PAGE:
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Christy Kinahan Senior charged with passport fraud in Spanish court

He faces up to three years in prison if convicted.

Image: Sam Boal via RollingNews.ie

CHRISTY KINAHAN SENIOR has been charged with passport fraud after a long-running Spanish court probe sparked by dozens of arrests in three countries including Britain and Ireland.

But the convicted drug dealer has been told he will not be tried for money laundering or membership of a criminal gang.

Spanish state prosecutors have also dropped their case against a string of other suspects including his two sons Daniel and Christopher after failing to build a watertight case against them.

Daniel was named in the Irish High Court in 2018 as a senior player in organised crime on a global scale despite having no criminal convictions. 

He was at the centre of an international controversy earlier this year when he was identified as the advisor who masterminded boxer Tyson Fury’s lucrative two-fight deal with Anthony Joshua.

He and his brother have had the threat of long prison sentences hanging over their heads for more than a decade in Spain after they were arrested by heavily-armed police at their Costa del Sol homes as part of a five-nation operation against organised crime.

Alfredo Rubalcaba, Spain’s Home Secretary when the Kinahans were held in May 2010, linked the alleged gang ringleaders to a string of murders when he congratulated police after the raids.

In its early stages, the judicial probe focused on allegations of drugs and weapons trafficking.

It emerged in 2014, a judge probing Christy and a gang of suspected accomplices including his two sons had decided to drop her behind-closed-doors investigation into those crimes and focus solely on other allegations they were facing including money laundering and membership of a criminal gang.

Today, it was confirmed Christy Kihanan and two other men, Robert Edward Phillips and James Gregory Naughton, have been charged with passport fraud.

Jasvinder Singh Kamoo, said to have played a key money-laundering role by police investigators in a report highlighted by the Spanish press in their initial coverage of the case after the arrests, has been charged with using fake number plates on a Mercedes.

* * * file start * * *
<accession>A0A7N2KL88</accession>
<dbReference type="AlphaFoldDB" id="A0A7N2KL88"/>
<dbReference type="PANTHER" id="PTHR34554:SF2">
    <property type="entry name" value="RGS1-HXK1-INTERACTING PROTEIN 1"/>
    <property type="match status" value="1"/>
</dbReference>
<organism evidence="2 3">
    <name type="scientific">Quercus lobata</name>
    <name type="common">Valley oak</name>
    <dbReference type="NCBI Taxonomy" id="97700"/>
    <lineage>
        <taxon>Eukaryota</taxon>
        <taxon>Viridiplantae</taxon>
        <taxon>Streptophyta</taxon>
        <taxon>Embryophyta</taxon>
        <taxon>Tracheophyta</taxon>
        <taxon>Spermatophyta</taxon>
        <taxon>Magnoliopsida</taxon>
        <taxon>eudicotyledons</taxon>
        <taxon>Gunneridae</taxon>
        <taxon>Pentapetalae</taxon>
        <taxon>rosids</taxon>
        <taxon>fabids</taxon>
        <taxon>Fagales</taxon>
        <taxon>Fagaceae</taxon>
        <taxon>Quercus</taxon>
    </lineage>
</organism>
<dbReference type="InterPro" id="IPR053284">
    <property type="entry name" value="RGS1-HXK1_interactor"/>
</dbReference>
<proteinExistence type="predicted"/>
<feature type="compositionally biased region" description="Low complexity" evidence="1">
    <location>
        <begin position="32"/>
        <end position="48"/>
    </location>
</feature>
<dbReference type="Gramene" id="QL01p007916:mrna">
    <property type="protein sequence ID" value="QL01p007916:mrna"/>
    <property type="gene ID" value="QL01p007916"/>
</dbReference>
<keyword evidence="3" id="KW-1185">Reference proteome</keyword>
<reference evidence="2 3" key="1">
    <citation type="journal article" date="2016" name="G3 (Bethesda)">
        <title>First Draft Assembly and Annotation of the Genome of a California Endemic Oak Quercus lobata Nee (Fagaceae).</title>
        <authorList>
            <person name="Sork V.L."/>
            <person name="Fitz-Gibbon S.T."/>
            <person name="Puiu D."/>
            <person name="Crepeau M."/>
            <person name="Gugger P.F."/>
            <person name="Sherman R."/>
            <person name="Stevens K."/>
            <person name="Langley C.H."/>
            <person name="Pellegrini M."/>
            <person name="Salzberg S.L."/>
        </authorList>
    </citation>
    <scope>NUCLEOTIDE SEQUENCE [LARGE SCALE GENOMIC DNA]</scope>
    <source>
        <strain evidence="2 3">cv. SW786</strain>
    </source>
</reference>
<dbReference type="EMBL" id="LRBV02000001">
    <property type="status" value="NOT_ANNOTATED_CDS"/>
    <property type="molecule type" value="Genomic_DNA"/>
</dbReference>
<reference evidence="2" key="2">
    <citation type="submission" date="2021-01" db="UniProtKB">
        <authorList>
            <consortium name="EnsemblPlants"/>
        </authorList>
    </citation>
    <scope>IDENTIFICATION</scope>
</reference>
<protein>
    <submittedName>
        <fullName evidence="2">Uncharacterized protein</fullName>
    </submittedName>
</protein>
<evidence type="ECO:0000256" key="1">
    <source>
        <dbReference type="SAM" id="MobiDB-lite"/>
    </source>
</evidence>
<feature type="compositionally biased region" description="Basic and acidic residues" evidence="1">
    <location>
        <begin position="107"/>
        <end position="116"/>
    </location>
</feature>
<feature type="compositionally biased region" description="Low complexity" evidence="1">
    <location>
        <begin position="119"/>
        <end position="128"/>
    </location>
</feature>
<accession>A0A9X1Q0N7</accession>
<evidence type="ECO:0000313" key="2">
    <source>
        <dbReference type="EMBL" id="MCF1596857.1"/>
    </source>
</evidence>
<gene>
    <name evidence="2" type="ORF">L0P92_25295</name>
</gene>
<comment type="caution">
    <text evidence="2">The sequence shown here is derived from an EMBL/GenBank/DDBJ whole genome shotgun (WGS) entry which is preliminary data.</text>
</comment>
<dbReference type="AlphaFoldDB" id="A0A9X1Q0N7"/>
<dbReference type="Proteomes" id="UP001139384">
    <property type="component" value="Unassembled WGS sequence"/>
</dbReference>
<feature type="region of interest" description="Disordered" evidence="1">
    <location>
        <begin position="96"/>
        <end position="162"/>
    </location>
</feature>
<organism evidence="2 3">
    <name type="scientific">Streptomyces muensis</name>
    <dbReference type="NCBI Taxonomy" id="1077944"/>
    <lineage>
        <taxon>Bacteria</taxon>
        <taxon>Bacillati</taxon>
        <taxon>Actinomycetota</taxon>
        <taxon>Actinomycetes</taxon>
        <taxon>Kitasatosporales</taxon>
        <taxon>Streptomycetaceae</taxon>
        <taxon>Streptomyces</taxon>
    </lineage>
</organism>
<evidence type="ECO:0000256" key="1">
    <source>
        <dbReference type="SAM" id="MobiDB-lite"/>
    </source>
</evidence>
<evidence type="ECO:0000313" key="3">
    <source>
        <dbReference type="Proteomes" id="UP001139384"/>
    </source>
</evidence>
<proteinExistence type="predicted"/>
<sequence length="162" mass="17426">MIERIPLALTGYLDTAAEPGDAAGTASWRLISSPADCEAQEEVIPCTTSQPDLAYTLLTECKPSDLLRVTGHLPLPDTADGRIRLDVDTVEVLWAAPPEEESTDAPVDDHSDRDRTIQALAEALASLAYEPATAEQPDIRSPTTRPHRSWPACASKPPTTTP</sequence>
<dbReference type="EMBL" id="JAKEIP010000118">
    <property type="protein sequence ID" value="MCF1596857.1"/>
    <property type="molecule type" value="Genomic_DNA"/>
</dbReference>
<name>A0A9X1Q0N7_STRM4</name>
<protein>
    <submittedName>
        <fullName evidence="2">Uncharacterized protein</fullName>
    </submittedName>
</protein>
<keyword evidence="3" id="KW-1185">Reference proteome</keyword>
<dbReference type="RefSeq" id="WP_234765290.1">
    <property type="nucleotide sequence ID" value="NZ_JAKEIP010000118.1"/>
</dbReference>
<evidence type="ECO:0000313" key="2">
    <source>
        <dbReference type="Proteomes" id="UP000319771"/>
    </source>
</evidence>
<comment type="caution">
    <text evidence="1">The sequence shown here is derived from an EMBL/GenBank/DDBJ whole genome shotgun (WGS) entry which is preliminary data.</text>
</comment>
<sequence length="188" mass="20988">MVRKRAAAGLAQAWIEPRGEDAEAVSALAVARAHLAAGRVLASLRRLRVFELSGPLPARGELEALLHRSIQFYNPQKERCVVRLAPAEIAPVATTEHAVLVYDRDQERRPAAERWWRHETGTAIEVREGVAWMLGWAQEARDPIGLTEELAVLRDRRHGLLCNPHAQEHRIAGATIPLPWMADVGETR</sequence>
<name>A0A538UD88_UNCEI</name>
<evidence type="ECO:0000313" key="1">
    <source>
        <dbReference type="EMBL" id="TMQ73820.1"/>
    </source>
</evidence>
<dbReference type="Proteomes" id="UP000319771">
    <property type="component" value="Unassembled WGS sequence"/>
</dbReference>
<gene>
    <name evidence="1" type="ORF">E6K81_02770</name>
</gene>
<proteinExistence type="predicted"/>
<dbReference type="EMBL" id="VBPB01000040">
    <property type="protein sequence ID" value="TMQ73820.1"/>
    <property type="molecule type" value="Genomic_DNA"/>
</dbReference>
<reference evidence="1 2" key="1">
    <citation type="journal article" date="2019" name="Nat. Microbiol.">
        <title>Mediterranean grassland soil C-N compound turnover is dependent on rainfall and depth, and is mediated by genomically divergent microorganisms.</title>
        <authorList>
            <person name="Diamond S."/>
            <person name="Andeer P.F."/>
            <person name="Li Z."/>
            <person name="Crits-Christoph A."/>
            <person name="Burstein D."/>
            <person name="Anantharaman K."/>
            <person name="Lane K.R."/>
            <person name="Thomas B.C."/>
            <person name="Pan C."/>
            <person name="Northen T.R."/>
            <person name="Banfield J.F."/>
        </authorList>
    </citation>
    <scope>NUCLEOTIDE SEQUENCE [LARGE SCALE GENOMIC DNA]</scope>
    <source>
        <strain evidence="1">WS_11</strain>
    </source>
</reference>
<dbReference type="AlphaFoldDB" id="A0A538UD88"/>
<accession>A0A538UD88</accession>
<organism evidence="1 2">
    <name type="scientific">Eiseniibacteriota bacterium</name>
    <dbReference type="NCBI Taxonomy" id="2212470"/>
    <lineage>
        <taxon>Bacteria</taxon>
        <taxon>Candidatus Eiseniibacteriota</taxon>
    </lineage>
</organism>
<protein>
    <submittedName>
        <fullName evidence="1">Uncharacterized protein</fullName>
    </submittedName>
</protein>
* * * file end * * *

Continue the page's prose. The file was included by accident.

And a fifth man, Ross Gerard Browning, has been charged with unlawful possession of a weapon. 

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Christy Kinahan, now also based in Dubai, has been warned he could face a prison sentence of up to three years and a fine if convicted, although the minimum prison sentence under Spanish law is just six months. 

The time he spent in prison on remand after his Operation Shovel arrest, thought to be around six months, will be taken into account in determining if he will have to return to jail after any conviction. 

It is not yet clear if his defence lawyers will now seek a plea bargain deal, as state prosecutors have yet to submit the indictment the investigating judge has now asked them to formulate.

The court decision to charge Christy Kinahan was made at the same time his two sons were told the case against them was being dropped and the written ruling with the details has been sent to state prosecutors and the defence lawyers of those under investigation. 

Judicial sources today confirmed the current investigating judge behind the Kinahan ruling, based at Estepona’s Court of Investigation Number Three, had acted at the behest of state prosecutors who had requested the “provisional archiving” of the money laundering and criminal association allegations against the suspects.

About the author:

Gerard Couzens

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